Crispy Sea Bass, with buttery leeks, and raviolo of artichoke confit.


Making the Dough

- Using the ‘well method’ (“W-M”), the eggs keep spilling over the side causing a mess.

If you’re stirring the egg with your right hand, use your left to reinforce the walls of the well. As you incorporate more flour, the egg mixture will become more of a paste, and less likely to make a Steve McQueen attempt at escape.

- I find it hard to incorporate all of the flour (when using the W-M), and I seem to waste a lot.

That’s just a matter of experience. The more you do it, the better and more efficient you’ll become. If you’re worried about waste, it’s most efficient to use a food processor, which will incorporate all of the flour to all of the egg.

- The dough seems really dry and stiff.

Keep kneading. This will develop the gluten, and relax the dough.

- No. The dough seems really stiff.

Yep. Keep kneading.

- I don’t feel you're responding to my whole ‘really stiff’ concerns and I have to hurt you. . .

Well, why didn’t you say so? What size eggs are you using – are they standard large? If they’re medium, you might need to adapt by adding an extra yolk or two. Also, what’s the weather like? The humidity of the day has a big effect on the finished product. I don’t think I’ve ever made exactly the same dough twice.

If you’ve incorporated all the ingredients, and the dough doesn’t seem to be going your way, you can try adding a few drops of water, and incorporate it in, but this will make the outside pretty sticky before you can work it into the inside (meaning you’ll have to add more flour, making it stiff again). Sometimes it’s just worth starting over. Add a couple of extra yolks to the mix, or another splash of olive oil. But don’t give up!

- Even though the pasta is relatively dry when I wrap it up and put it in the fridge, it’s always a little sticky when I start to roll it out.

Yes – the ‘grains’ of flour expand, the gluten develops (all sorts of scientific things going on which I don’t pretend to understand). Just give it a good sprinkle of semolina, fold it in two or three, and run it through the machine on the widest setting. As long as it’s sticky, keep repeating the above until the dough feels malleable (but not too dry!). I sometimes do this up to 10 times (folded in three each time, that makes 59,049 layers!). This also makes for a smoother end product.

- The dough cracks along the edges when I run it through the machine.

This tends to happen in the early stages. Fold it in two, and run it through the widest setting a couple of more times. This will help relax the dough, and make it less ‘brittle.’

- At the thinnest settings, my dough keeps tearing when it comes out of the rollers.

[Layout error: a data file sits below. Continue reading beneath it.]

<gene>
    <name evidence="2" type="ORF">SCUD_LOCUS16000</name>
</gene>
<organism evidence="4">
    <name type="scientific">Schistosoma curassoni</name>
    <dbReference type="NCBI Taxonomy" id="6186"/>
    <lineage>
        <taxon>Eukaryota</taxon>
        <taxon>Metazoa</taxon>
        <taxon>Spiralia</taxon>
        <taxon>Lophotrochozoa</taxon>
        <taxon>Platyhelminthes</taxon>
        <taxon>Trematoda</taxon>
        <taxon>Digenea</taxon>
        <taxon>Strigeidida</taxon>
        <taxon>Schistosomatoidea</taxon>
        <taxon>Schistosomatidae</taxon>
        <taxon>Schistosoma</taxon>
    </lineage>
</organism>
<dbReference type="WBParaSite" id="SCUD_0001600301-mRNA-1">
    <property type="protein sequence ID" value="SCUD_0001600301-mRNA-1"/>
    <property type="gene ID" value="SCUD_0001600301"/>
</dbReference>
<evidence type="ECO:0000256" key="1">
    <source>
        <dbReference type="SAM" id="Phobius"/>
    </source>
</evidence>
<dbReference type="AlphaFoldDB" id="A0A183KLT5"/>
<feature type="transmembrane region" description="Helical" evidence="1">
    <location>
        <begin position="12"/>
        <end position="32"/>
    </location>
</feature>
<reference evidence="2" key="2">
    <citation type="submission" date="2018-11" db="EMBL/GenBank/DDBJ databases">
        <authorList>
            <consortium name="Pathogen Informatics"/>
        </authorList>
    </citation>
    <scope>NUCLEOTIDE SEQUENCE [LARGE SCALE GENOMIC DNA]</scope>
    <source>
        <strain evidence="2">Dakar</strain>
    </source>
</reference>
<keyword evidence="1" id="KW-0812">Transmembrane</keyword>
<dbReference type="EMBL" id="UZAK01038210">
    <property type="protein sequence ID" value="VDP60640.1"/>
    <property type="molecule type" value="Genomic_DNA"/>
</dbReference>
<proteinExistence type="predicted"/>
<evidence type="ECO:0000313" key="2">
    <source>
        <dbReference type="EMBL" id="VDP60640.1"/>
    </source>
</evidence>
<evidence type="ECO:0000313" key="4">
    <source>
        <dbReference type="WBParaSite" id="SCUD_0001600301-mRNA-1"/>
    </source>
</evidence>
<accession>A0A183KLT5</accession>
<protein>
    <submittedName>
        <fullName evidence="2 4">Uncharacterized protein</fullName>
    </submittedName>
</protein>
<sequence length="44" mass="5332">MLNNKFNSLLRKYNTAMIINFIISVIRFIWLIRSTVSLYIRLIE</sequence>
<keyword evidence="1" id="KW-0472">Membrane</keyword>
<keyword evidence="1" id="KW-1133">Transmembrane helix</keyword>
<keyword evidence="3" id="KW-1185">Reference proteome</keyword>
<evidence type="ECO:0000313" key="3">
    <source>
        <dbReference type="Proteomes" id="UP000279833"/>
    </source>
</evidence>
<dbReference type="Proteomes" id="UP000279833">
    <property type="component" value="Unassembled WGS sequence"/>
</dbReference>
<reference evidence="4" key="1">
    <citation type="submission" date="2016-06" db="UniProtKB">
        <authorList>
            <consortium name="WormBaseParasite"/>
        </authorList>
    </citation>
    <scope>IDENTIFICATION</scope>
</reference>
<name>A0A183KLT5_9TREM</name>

2 possibilities. Either the dough is too damp, and it’s catching on the rollers – in which case, sprinkle it with a dusting of semolina, fold it in two or three, and go back a few notches on the machine (like snakes and ladders). Or, sometimes small bits of dough, or grains of flour get caught on the underside of the rollers. This causes the sheet to tear as it comes through. You can usually feel it with your fingers, and clean it out.

Making the Pastas

- The filling is quite ‘wet.’

If you feel it’s too wet, you can dry it by adding bread crumbs (which will moderate the moisture, but also dilute the intensity of flavour), or grated parmagiano (which will add salt as well, and can dominate, so you have to be careful). In extreme cases, if you’re worried, you can put the filling in a cheese-cloth lined chinois for an hour or so.

- The filling is quite ‘dry.’

You can add an egg, or just the egg yolk, both of which will also help the filling bind when it cooks; or if it’s a vegetable (fava/broad beans, potato, spinach etc) , you can add a tablespoon or two of the blanching liquid.

- As I fold the tortellini/cappelletti etc, the pasta is cracking/tearing!

You need to work a little faster. As the pasta dries out, once rolled, it becomes less flexible.

- The pasta won’t seal when I press it together!

I usually keep a small glass of water by my side, which I dip my finger in and run it along the edge of the pasta to be folded, before pressing it together. This dampens the dough enough to create a ‘seal.’

- Even though the filling is verging on salty/vibrant before I use it, after I cook the pasta, it tastes a bit bland.

I’ve noticed – with dry pasta too, btw – that if the boiling water isn’t properly salted, the pasta will ‘leach’ salt from the sauce, or filling. This is probably just psychological, but it does ruin all the hard work you put in.

Further Reading

These have been a big influence.

There's no one who makes me face my preconceptions about pasta more than Giuliano Bugialli. Bugialli on Pasta is an amazingly thorough book, though it doesn't have as many classic or obvious dishes as you would expect, he goes extraordinarily deep on others.

Regional Italian Cooking by Ada Boni - This has been reprinted several times, and published in various forms. I have a fantastic version from the 70's/80's with great bleached photos (plate of pasta with white truffles, and farmhands working the field in the background...). Again, it's not the recipes, so much as the mindset and thought that goes into some of these dishes that I find amazing. Also, recipes that you'll find no where else (pasta dough with chicken liver and sausage worked into the dough anyone?).

I found the first two River Café cookbooks by Rose Grey and Ruth Rodgers very easy to get into, and always struck me as dealing with the essential truths of Northern Italian cuisine.

Ask your questions about this course here.

Share this post

Link to post
Share on other sites
Sign in to follow this  

  • Recently Browsing   0 members

    No registered users viewing this page.

  • Create New...